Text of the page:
Welcome to another episode of Lacrosse History. My name is Justin Skaggs and today, we’re going to talk about the lacrosse stick predecessor.
I’m a stick maker here in Philadelphia, and as part of my stick making journey, I’m making sure I do my homework in studying the history of this game. I thought I’d turn it into a video series to share that information with you guys.
Today, we’re going to try to answer a question I get all the time. The question I get a lot is, “what is the first lacrosse stick?” I think I’ve answered this question, but just to summarize, we really can’t pinpoint the starting point of this great game. Anthropologists can’t go up and find a stick and say, “This is it. This is the first stick.”
We did identify, however, the oldest stick that is still in museums, and you guys can check that out in a previous entry in the Lacrosse History series.
Today, I’m going to try to identify the origin of the concept of the lacrosse stick, and this actually goes through a lot of different sports, and it’s called the “atlatl.” It is a dart-throwing or spear-throwing apparatus that allows a person to shoot a projectile much farther and much harder than they would be able to when using just their arms. This concept came my way when reading a report by Anthony Aveni, who is an anthropologist and astronomer at Colgate. He theorizes that the atlatl might be the predecessor to all racquetball and stickball games. Any time we use a stick to project a ball in sport, it may be due to the vast use of the atlatl. Some sources date this all the way back to the Paleolithic Era, and the dates range a lot, but we can definitely pinpoint down 17,000+ years, and some dates even go back as far as 35,000+ years. So, this is a widely used item, and the only continent that it wasn’t historically or prehistorically used on was Africa, so this was absolutely everywhere.
I extended my research and found that a lot of anthropologists will also attribute a lot of weaponry to sport. Anyone who’s gone hunting understands that there is a lot of down time. The theory is basically that downtime leaves an opening for people to goof around with things that they already have, and they find ways to entertain themselves to fill that downtime. So, taking the concept of using a tool as a projectile, and turning that into sport, goes through a simple process of finding something the comes before the sport in a chronological timeline, and has similar functionalities.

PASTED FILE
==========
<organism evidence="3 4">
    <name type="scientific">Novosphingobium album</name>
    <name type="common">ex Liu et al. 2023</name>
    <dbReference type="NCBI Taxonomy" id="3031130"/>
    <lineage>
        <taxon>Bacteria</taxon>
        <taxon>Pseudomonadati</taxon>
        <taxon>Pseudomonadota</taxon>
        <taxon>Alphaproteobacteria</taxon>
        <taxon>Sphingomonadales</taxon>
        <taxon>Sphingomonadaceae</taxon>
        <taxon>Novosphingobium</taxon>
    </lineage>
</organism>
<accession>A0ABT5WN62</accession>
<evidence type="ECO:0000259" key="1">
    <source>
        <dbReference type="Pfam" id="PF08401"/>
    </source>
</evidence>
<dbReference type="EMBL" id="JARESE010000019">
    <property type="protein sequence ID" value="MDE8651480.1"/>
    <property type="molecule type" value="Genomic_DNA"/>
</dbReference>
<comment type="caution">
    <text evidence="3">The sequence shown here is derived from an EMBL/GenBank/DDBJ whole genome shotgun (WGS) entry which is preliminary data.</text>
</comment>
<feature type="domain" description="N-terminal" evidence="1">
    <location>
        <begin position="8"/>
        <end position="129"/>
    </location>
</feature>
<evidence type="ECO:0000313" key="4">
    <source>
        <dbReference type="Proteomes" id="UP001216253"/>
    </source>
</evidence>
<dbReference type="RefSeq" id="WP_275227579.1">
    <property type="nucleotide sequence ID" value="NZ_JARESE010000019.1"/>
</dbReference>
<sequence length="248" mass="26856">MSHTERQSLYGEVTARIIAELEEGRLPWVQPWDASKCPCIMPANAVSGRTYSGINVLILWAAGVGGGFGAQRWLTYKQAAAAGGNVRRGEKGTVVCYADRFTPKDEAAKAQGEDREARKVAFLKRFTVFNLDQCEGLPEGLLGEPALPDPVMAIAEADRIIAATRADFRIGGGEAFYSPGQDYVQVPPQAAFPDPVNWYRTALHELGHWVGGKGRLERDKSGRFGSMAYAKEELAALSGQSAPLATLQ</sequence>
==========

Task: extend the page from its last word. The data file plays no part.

Since we obviously can’t go back and find any written records of people directly correlating any usage of a tool to any more modern version, putting together those bits and pieces of information that we have is essentially what anthropologists do. They find similarities in timeline and functionalities and make assumptions on the progression of tool and items and inventions. Now, that’s just one theory of many, and I’ve found some very interesting ones that are very different concepts of what may be the origin of the game itself. Again, we will never truly know. All we can do it talk about the theories of the lacrosse stick predecessor. Until next time on Lacrosse History, my name is Justin Skaggs. Take care. Keep LAXin’.